Mind the gap: how to deal with gaps in your employment history
Ah, the dreaded CV gap, the favourite bugbear of recruiters and HR professionals the world over. And we, the lowly candidates, worry too. But maybe we should be worrying a little less.
If you've been in employment for several years you will only be expected to include the highlights of your experience so small gaps may not really be an issue. Also a few months' hiatus between periods of employment can often be concealed through clever formatting - omitting the months and just showing the year. But if it's much longer than a few months you'll probably need to elucidate.
If you're going to explain your gap, though, the trick is not to feel defensive or guilty about it; instead show how you used the time constructively while you were out of the workplace. From short stints to lengthy interludes, here's some advice on how to make your time out work for you.
Short gaps of less than a year are relatively easy to account for. In your CV you can refer to any relevant activities such as training courses and language lessons in the education section or volunteering and freelancing in the employment section. More indulgent pursuits such as travelling can be given the right spin in interviews and in cover letters, so long as you highlight the positives you gained from the experience and how they aided your personal development.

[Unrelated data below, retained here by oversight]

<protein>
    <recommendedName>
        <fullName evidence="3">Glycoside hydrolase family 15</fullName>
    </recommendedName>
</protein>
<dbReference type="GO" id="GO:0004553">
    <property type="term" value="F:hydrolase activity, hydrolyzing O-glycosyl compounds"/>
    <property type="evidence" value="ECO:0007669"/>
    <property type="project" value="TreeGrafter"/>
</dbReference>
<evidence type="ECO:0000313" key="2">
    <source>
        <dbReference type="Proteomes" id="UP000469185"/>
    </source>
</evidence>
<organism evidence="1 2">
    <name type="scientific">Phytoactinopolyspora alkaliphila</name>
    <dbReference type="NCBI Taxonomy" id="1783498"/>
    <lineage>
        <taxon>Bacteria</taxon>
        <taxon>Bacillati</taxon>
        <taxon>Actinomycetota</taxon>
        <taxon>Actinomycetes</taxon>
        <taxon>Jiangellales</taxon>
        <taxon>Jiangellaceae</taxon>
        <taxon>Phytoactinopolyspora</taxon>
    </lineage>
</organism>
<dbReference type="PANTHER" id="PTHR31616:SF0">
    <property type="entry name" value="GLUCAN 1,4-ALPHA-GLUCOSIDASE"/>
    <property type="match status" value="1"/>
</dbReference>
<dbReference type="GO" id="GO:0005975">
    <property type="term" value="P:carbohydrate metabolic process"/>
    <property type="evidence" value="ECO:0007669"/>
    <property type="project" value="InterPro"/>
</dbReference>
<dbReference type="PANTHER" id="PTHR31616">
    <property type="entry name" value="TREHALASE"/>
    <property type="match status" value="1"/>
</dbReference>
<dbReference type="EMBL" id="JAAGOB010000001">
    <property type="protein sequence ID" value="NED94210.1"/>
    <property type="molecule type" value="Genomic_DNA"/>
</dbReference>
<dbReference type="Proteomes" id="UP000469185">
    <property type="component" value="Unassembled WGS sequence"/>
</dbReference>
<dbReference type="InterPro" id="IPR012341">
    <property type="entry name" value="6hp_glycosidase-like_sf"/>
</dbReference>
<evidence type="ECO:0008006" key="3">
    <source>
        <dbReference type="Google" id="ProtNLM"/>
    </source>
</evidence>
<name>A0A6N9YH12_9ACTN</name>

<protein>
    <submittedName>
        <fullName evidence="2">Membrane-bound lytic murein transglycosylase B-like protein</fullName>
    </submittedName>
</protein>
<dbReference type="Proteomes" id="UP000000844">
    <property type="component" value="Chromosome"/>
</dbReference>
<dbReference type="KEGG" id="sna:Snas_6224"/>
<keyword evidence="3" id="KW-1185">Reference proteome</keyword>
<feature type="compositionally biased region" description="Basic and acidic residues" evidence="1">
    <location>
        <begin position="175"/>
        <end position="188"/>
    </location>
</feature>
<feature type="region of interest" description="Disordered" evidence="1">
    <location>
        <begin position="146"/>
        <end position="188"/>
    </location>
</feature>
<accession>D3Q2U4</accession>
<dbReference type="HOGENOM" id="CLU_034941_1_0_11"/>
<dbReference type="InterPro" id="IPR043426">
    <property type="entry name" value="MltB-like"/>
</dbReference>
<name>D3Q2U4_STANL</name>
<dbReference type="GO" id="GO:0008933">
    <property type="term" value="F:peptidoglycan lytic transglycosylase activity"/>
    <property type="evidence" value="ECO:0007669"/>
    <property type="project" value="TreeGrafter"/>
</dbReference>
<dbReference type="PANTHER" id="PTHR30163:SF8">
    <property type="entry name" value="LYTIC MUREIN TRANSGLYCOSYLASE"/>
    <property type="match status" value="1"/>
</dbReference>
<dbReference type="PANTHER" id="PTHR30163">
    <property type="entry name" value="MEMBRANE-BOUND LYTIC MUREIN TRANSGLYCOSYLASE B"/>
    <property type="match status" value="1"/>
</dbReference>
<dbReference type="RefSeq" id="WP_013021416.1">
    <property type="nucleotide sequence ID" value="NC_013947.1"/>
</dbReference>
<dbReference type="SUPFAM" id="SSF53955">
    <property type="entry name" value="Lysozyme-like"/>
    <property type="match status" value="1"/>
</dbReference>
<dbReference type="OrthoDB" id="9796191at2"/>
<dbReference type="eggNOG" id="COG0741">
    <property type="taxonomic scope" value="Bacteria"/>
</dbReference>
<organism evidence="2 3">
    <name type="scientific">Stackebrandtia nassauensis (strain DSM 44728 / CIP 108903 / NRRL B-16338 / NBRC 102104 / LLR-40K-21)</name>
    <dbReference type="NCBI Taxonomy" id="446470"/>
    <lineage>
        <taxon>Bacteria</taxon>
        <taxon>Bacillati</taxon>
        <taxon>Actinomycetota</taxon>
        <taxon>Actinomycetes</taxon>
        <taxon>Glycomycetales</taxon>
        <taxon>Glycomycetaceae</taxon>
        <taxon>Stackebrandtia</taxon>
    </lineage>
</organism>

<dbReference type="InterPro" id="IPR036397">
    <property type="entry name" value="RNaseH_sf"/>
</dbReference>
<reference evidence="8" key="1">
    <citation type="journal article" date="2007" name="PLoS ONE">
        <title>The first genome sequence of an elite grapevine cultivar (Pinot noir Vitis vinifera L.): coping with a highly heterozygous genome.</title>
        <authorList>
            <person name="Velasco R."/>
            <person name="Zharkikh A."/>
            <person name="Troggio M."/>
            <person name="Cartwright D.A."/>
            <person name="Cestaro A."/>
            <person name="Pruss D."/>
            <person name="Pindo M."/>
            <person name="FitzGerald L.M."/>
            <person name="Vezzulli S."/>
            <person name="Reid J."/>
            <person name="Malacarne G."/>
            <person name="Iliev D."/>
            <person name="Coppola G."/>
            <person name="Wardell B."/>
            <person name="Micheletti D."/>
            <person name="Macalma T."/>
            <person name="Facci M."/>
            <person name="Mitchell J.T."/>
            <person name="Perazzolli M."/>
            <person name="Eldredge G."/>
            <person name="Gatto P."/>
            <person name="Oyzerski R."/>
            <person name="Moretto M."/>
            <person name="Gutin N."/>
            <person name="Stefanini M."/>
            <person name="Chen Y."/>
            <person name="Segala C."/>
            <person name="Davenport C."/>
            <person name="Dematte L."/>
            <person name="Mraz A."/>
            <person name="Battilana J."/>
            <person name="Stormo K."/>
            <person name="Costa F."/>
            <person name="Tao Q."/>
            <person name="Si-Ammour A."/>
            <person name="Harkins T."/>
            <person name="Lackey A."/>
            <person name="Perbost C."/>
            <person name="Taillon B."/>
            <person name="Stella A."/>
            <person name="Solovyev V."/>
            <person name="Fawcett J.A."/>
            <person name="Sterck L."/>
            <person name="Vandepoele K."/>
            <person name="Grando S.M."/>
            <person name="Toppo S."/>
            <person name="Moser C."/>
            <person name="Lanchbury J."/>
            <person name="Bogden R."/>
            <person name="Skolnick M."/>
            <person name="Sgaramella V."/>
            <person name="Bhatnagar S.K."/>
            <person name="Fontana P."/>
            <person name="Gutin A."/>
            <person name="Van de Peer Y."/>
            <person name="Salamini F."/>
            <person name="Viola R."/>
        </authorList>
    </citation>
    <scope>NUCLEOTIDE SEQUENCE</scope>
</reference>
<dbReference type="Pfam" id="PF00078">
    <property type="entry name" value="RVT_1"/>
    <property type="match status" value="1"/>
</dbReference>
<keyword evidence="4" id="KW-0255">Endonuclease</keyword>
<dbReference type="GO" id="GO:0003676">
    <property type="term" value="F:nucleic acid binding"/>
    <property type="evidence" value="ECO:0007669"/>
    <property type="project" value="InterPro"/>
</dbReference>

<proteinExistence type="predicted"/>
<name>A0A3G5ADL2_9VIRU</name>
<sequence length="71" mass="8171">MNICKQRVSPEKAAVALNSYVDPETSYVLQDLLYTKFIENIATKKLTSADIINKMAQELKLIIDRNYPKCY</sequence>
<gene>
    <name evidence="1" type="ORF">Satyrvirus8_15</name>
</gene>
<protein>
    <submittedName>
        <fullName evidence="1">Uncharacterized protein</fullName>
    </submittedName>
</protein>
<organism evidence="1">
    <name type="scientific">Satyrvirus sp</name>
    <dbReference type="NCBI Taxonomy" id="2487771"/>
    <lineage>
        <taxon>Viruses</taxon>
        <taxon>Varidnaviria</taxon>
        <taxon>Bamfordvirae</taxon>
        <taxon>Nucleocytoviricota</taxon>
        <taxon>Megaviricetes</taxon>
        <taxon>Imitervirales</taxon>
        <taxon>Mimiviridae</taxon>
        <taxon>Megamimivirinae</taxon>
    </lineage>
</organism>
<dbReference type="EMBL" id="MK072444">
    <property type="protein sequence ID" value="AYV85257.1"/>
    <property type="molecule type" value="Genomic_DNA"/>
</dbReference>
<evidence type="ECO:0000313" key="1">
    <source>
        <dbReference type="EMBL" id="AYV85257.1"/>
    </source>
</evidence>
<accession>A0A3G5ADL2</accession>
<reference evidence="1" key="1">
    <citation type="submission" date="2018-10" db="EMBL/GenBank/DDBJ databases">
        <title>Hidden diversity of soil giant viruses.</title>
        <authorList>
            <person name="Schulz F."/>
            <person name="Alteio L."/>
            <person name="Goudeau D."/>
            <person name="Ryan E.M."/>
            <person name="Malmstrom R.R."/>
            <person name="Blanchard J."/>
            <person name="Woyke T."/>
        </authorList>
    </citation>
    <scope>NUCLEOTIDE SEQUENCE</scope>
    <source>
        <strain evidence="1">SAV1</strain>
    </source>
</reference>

People spend several years outside the work force for any number of reasons, so you should not let it become a negative. Periods taken to care for a sick relative or bring up a child don't fit on your resume so explain the gap in your cover letter so the employer is not left wondering what you were up to. If you can, talk about activities you took part in and skills you gained, and always demonstrate a clear enthusiasm for returning to work
Gaps due to dismissal or illness
There is no written rule that you have to disclose sensitive information on your CV. However, it may be wiser to come forward with information on a job loss or ill health rather than risk exposing yourself to awkward questions during an interview. Again, it all depends on how you package the information.
If you've been let go by a former employer, try to frame it as a learning experience, explaining how it alerted you to your personal weaknesses that you've since worked to address. The same applies to illness: there's no obligation at this stage to detail any medical information, though you may want to emphasise that you are now fit and able to return to work.
Honesty is generally the best policy when it comes to all things application related. Don't fiddle with the dates and don't be unnecessarily secretive. There is very little nowadays that can't be found out through some source or another, so 'own' the information before it has a chance to own you.
Sources: Abintegro,The Guardian, About.com
The views and opinions expressed in this blog are those of the authors and do not necessarily reflect the official policy or position of Pearson